Birth of Bactrian camel at Detroit Zoo brings herd to five
The Detroit Zoo is celebrating the birth of a female Bactrian camel born Wednesday, March 27, to 10-year-old mother Suren and 11-year-old father Rusty. Named Tula for a river in Mongolia, she can be seen in the camel habitat across from the Horace H. Rackham Memorial Fountain. The newborn calf also joins siblings male Humphrey, 4, and female Rusi, who will turn 2 in July.
“Tula grows bigger and cuter by the day and seems quite curious about her surroundings. She is spending these early days of life napping, nursing, and bonding with her mother,” said Scott Carter, chief life sciences officer for the Detroit Zoological Society (DZS). “Suren is an experienced and attentive mom and keeps close tabs on her newest young one.”
Camels are born after a gestation period of 12 to 14 months, and a newborn calf is able to stand and walk alongside its mother in as little as 30 minutes. Tula weighed 128 pounds at birth and currently stands more than 4 feet tall on long, slender legs. Her coat is soft and gray but will eventually grow thick and coarse as it changes to a sandy brown. A camel’s humps are limp at birth, consisting mostly of skin and hair. When Tula reaches about 6 months old, her humps will become more defined as they fill with fat.
Contrary to popular belief, camels store fat – not water – in their humps, providing energy when food is limited. Bactrian camels have two humps, compared to dromedary camels, which have one. The easiest way to remember this camel trivia is to turn the first letter of the camel’s name on its side – “B” for Bactrian has a double hump and “D” for dromedary has a single hump.
Bactrian camels (Camelus bactrianus) stand about 7 feet tall at the humps and weigh up to 1,600 pounds when they reach maturity at around age 4. They have many physical adaptations for life in a harsh desert environment. Their large, two-toed feet are made to walk across desert sand without sinking, and two rows of long, thick eyelashes and narrow, slit-like nostrils can be quickly closed to keep the blowing sand out.
With the ability to survive in temperatures ranging from minus 20 degrees to 122 degrees Fahrenheit, Bactrian camels are well-suited to Michigan’s climate. They grow thick winter coats to withstand cold temperatures, and in the summer, their coats shed away in large clumps, often giving them a ragged, unkempt appearance.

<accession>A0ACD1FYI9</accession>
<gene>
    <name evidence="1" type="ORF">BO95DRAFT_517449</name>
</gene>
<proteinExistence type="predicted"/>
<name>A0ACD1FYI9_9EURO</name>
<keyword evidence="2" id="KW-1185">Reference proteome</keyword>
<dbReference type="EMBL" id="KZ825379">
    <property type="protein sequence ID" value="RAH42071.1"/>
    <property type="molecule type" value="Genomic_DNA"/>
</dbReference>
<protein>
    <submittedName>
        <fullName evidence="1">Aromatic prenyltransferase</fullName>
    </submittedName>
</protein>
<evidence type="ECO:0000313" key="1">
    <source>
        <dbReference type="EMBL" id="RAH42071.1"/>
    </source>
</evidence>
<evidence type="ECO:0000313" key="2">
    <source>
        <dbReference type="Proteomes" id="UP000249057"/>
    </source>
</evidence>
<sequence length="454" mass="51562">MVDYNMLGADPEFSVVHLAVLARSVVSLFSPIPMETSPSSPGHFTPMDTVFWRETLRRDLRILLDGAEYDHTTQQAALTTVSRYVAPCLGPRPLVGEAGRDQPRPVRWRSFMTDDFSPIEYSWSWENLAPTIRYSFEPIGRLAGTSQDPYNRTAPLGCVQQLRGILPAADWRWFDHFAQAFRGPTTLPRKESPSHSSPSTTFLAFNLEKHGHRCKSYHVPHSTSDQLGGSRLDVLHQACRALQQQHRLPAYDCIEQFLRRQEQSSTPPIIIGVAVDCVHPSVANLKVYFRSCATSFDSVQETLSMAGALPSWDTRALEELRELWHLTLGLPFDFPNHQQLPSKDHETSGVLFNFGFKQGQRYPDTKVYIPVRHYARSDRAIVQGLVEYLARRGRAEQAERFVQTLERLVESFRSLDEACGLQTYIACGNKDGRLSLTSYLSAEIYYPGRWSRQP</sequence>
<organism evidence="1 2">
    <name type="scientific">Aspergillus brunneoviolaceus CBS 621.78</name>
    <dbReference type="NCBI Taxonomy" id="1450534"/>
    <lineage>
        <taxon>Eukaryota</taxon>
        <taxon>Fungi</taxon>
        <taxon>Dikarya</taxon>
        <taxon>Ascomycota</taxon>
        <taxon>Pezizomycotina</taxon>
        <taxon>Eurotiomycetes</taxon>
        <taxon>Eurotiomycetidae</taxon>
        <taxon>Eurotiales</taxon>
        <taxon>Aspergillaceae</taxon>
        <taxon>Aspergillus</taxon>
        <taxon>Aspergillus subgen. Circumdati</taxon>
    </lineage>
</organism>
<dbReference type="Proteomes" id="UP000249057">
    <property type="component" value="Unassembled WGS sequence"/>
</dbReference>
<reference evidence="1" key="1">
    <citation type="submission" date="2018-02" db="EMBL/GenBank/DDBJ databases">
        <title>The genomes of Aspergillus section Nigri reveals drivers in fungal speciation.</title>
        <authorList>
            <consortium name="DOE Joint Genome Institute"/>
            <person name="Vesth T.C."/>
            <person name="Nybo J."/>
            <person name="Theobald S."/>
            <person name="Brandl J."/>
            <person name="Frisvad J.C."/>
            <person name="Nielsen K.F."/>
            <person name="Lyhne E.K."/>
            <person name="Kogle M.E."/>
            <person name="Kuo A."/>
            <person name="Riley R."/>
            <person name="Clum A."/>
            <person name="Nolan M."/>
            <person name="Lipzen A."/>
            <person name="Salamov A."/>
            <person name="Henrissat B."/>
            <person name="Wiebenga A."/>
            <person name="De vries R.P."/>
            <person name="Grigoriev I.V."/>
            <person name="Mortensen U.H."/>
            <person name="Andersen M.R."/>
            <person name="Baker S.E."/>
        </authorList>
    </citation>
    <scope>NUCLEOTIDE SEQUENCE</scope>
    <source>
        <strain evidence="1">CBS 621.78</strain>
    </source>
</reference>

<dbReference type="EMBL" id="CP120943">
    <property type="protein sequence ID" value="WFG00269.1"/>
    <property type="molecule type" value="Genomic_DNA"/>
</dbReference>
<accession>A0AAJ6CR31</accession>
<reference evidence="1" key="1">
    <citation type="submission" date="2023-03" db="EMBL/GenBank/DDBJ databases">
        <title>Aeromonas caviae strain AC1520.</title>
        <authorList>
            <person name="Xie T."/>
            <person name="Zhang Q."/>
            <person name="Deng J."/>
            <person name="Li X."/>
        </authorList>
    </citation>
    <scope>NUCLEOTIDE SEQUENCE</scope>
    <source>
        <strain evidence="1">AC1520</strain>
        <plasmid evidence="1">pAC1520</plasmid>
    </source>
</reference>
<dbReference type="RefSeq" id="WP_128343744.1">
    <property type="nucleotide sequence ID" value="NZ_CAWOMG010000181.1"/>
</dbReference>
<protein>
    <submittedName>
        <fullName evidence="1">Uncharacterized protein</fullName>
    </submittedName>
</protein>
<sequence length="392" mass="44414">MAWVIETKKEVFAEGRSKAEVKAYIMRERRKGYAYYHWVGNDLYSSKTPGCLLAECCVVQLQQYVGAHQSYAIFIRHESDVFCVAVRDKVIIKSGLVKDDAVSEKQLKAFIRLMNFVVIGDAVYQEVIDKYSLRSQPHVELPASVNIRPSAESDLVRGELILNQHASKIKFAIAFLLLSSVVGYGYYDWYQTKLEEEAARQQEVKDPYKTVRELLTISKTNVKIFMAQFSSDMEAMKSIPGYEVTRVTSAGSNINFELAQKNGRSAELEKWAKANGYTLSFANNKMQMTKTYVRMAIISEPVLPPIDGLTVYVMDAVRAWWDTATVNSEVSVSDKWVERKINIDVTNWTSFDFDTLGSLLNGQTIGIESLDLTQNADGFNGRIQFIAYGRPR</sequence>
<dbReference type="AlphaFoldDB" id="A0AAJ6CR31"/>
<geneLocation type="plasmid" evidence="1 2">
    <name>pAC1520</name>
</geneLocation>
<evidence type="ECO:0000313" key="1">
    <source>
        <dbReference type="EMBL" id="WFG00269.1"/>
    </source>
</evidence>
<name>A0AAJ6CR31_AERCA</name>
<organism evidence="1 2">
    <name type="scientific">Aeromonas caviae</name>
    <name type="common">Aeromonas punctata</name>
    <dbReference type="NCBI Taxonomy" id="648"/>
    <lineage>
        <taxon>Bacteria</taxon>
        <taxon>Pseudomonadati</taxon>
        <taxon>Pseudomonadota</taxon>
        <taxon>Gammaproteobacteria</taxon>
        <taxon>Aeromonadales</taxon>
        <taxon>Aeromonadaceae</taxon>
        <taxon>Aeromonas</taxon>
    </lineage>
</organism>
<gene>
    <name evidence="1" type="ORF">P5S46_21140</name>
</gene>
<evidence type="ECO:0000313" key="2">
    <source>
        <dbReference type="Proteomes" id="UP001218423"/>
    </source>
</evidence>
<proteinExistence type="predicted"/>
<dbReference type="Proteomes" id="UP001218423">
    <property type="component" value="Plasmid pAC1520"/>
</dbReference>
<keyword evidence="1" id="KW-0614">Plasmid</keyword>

While the Bactrian camels at the Detroit Zoo are domestic, wild Bactrian camels are critically endangered, numbering fewer than a thousand in Central and East Asia. “On many days, there are more visitors at the Zoo than there are wild Bactrian camels in the world,” Carter said.
The DZS supports the Wild Camel Protection Foundation, the only charitable environmental foundation in the world with the exclusive objective to protect the critically endangered wild Bactrian camel and its habitat in the Gobi Desert.
The Detroit Zoological Society – a renowned leader in humane education, wildlife conservation, animal welfare, and environmental sustainability – operates the Detroit Zoo and Belle Isle Nature Center. With an annual regional economic impact of more than $167 million, the Detroit Zoo in Royal Oak is one of Michigan’s largest paid family attractions, hosting more than 1.3 million visitors annually. Its 125 acres of award-winning naturalistic habitats are home to 2,400 animals representing 235 species. The Belle Isle Nature Center sits on a 5-acre site surrounded by undisturbed forested wetlands on Belle Isle State Park in Detroit. It provides year-round educational, recreational and environmental conservation opportunities for the community. For hours, prices, directions and other information, call (248) 541-5717 or visit detroitzoo.org.
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